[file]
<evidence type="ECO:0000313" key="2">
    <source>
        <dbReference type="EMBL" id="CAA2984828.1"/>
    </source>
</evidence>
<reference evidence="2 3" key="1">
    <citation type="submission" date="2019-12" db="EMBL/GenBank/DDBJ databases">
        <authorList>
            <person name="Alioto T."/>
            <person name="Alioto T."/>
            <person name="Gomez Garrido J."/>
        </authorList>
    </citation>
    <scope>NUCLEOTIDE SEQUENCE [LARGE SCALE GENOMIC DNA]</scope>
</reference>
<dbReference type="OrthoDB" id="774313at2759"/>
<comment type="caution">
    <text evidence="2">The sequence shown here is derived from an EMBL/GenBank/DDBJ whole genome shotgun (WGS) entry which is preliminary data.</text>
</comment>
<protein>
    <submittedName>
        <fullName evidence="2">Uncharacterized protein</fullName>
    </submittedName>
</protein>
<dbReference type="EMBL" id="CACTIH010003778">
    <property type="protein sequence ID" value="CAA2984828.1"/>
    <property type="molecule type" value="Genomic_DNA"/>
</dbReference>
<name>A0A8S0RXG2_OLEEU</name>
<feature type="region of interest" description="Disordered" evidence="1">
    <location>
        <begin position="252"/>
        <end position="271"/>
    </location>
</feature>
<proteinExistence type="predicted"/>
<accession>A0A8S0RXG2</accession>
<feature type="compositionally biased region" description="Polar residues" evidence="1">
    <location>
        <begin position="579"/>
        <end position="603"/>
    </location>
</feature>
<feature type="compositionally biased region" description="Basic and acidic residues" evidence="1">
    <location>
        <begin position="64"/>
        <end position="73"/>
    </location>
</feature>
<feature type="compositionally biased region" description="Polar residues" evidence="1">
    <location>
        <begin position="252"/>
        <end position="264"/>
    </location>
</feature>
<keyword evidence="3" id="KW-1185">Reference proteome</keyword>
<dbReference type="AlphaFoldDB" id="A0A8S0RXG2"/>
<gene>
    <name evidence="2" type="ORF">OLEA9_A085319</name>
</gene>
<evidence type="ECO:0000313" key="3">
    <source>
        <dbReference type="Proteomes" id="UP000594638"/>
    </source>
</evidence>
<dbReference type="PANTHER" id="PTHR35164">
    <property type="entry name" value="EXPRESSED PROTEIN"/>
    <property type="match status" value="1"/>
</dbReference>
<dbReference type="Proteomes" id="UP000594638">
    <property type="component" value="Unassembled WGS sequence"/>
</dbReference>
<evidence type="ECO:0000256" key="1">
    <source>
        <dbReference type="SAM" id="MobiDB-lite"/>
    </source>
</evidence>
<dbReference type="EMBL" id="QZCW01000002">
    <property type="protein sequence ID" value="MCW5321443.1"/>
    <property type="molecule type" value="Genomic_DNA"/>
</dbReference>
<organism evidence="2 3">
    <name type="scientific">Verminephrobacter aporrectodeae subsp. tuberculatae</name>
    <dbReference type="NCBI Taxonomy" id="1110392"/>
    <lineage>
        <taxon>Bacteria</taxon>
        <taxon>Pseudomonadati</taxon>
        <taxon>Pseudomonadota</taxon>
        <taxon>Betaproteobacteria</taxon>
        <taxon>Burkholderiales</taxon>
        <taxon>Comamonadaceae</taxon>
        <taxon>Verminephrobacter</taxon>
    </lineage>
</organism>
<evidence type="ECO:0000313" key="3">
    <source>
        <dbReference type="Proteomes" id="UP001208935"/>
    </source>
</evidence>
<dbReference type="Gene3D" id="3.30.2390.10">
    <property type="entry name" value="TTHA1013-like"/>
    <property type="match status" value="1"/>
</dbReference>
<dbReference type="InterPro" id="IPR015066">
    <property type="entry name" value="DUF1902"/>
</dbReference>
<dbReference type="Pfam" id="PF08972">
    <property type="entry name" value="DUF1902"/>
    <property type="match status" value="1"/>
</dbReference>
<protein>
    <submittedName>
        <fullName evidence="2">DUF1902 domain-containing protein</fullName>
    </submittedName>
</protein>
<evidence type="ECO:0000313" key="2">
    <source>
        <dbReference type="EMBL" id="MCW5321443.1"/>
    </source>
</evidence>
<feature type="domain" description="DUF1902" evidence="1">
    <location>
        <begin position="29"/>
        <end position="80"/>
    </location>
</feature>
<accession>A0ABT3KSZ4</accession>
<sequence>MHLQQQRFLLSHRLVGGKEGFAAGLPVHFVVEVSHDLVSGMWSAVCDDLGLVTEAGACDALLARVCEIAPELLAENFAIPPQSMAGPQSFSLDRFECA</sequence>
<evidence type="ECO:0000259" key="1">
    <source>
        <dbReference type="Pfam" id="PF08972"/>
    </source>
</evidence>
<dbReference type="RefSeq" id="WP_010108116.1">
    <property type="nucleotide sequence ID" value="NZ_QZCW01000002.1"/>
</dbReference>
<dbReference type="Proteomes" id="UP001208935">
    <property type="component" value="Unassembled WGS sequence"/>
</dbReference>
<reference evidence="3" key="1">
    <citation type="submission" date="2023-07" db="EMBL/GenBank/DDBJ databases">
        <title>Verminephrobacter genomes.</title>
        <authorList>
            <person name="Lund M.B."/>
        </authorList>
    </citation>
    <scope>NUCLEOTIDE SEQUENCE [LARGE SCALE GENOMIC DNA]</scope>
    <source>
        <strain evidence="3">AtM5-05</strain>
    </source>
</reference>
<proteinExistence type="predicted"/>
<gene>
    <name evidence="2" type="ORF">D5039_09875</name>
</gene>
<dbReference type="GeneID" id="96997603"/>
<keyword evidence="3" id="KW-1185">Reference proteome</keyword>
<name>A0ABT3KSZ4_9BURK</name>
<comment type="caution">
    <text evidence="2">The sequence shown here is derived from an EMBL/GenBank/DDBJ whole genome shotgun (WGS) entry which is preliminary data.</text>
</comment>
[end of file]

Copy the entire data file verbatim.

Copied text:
<evidence type="ECO:0000313" key="2">
    <source>
        <dbReference type="EMBL" id="CAA2984828.1"/>
    </source>
</evidence>
<reference evidence="2 3" key="1">
    <citation type="submission" date="2019-12" db="EMBL/GenBank/DDBJ databases">
        <authorList>
            <person name="Alioto T."/>
            <person name="Alioto T."/>
            <person name="Gomez Garrido J."/>
        </authorList>
    </citation>
    <scope>NUCLEOTIDE SEQUENCE [LARGE SCALE GENOMIC DNA]</scope>
</reference>
<dbReference type="OrthoDB" id="774313at2759"/>
<comment type="caution">
    <text evidence="2">The sequence shown here is derived from an EMBL/GenBank/DDBJ whole genome shotgun (WGS) entry which is preliminary data.</text>
</comment>
<protein>
    <submittedName>
        <fullName evidence="2">Uncharacterized protein</fullName>
    </submittedName>
</protein>
<dbReference type="EMBL" id="CACTIH010003778">
    <property type="protein sequence ID" value="CAA2984828.1"/>
    <property type="molecule type" value="Genomic_DNA"/>
</dbReference>
<name>A0A8S0RXG2_OLEEU</name>
<feature type="region of interest" description="Disordered" evidence="1">
    <location>
        <begin position="252"/>
        <end position="271"/>
    </location>
</feature>
<proteinExistence type="predicted"/>
<accession>A0A8S0RXG2</accession>
<feature type="compositionally biased region" description="Polar residues" evidence="1">
    <location>
        <begin position="579"/>
        <end position="603"/>
    </location>
</feature>
<feature type="compositionally biased region" description="Basic and acidic residues" evidence="1">
    <location>
        <begin position="64"/>
        <end position="73"/>
    </location>
</feature>
<feature type="compositionally biased region" description="Polar residues" evidence="1">
    <location>
        <begin position="252"/>
        <end position="264"/>
    </location>
</feature>
<keyword evidence="3" id="KW-1185">Reference proteome</keyword>
<dbReference type="AlphaFoldDB" id="A0A8S0RXG2"/>
<gene>
    <name evidence="2" type="ORF">OLEA9_A085319</name>
</gene>
<evidence type="ECO:0000313" key="3">
    <source>
        <dbReference type="Proteomes" id="UP000594638"/>
    </source>
</evidence>
<dbReference type="PANTHER" id="PTHR35164">
    <property type="entry name" value="EXPRESSED PROTEIN"/>
    <property type="match status" value="1"/>
</dbReference>
<dbReference type="Proteomes" id="UP000594638">
    <property type="component" value="Unassembled WGS sequence"/>
</dbReference>
<evidence type="ECO:0000256" key="1">
    <source>
        <dbReference type="SAM" id="MobiDB-lite"/>
    </source>
</evidence>
<dbReference type="EMBL" id="QZCW01000002">
    <property type="protein sequence ID" value="MCW5321443.1"/>
    <property type="molecule type" value="Genomic_DNA"/>
</dbReference>
<organism evidence="2 3">
    <name type="scientific">Verminephrobacter aporrectodeae subsp. tuberculatae</name>
    <dbReference type="NCBI Taxonomy" id="1110392"/>
    <lineage>
        <taxon>Bacteria</taxon>
        <taxon>Pseudomonadati</taxon>
        <taxon>Pseudomonadota</taxon>
        <taxon>Betaproteobacteria</taxon>
        <taxon>Burkholderiales</taxon>
        <taxon>Comamonadaceae</taxon>
        <taxon>Verminephrobacter</taxon>
    </lineage>
</organism>
<evidence type="ECO:0000313" key="3">
    <source>
        <dbReference type="Proteomes" id="UP001208935"/>
    </source>
</evidence>
<dbReference type="Gene3D" id="3.30.2390.10">
    <property type="entry name" value="TTHA1013-like"/>
    <property type="match status" value="1"/>
</dbReference>
<dbReference type="InterPro" id="IPR015066">
    <property type="entry name" value="DUF1902"/>
</dbReference>
<dbReference type="Pfam" id="PF08972">
    <property type="entry name" value="DUF1902"/>
    <property type="match status" value="1"/>
</dbReference>
<protein>
    <submittedName>
        <fullName evidence="2">DUF1902 domain-containing protein</fullName>
    </submittedName>
</protein>
<evidence type="ECO:0000313" key="2">
    <source>
        <dbReference type="EMBL" id="MCW5321443.1"/>
    </source>
</evidence>
<feature type="domain" description="DUF1902" evidence="1">
    <location>
        <begin position="29"/>
        <end position="80"/>
    </location>
</feature>
<accession>A0ABT3KSZ4</accession>
<sequence>MHLQQQRFLLSHRLVGGKEGFAAGLPVHFVVEVSHDLVSGMWSAVCDDLGLVTEAGACDALLARVCEIAPELLAENFAIPPQSMAGPQSFSLDRFECA</sequence>
<evidence type="ECO:0000259" key="1">
    <source>
        <dbReference type="Pfam" id="PF08972"/>
    </source>
</evidence>
<dbReference type="RefSeq" id="WP_010108116.1">
    <property type="nucleotide sequence ID" value="NZ_QZCW01000002.1"/>
</dbReference>
<dbReference type="Proteomes" id="UP001208935">
    <property type="component" value="Unassembled WGS sequence"/>
</dbReference>
<reference evidence="3" key="1">
    <citation type="submission" date="2023-07" db="EMBL/GenBank/DDBJ databases">
        <title>Verminephrobacter genomes.</title>
        <authorList>
            <person name="Lund M.B."/>
        </authorList>
    </citation>
    <scope>NUCLEOTIDE SEQUENCE [LARGE SCALE GENOMIC DNA]</scope>
    <source>
        <strain evidence="3">AtM5-05</strain>
    </source>
</reference>
<proteinExistence type="predicted"/>
<gene>
    <name evidence="2" type="ORF">D5039_09875</name>
</gene>
<dbReference type="GeneID" id="96997603"/>
<keyword evidence="3" id="KW-1185">Reference proteome</keyword>
<name>A0ABT3KSZ4_9BURK</name>
<comment type="caution">
    <text evidence="2">The sequence shown here is derived from an EMBL/GenBank/DDBJ whole genome shotgun (WGS) entry which is preliminary data.</text>
</comment>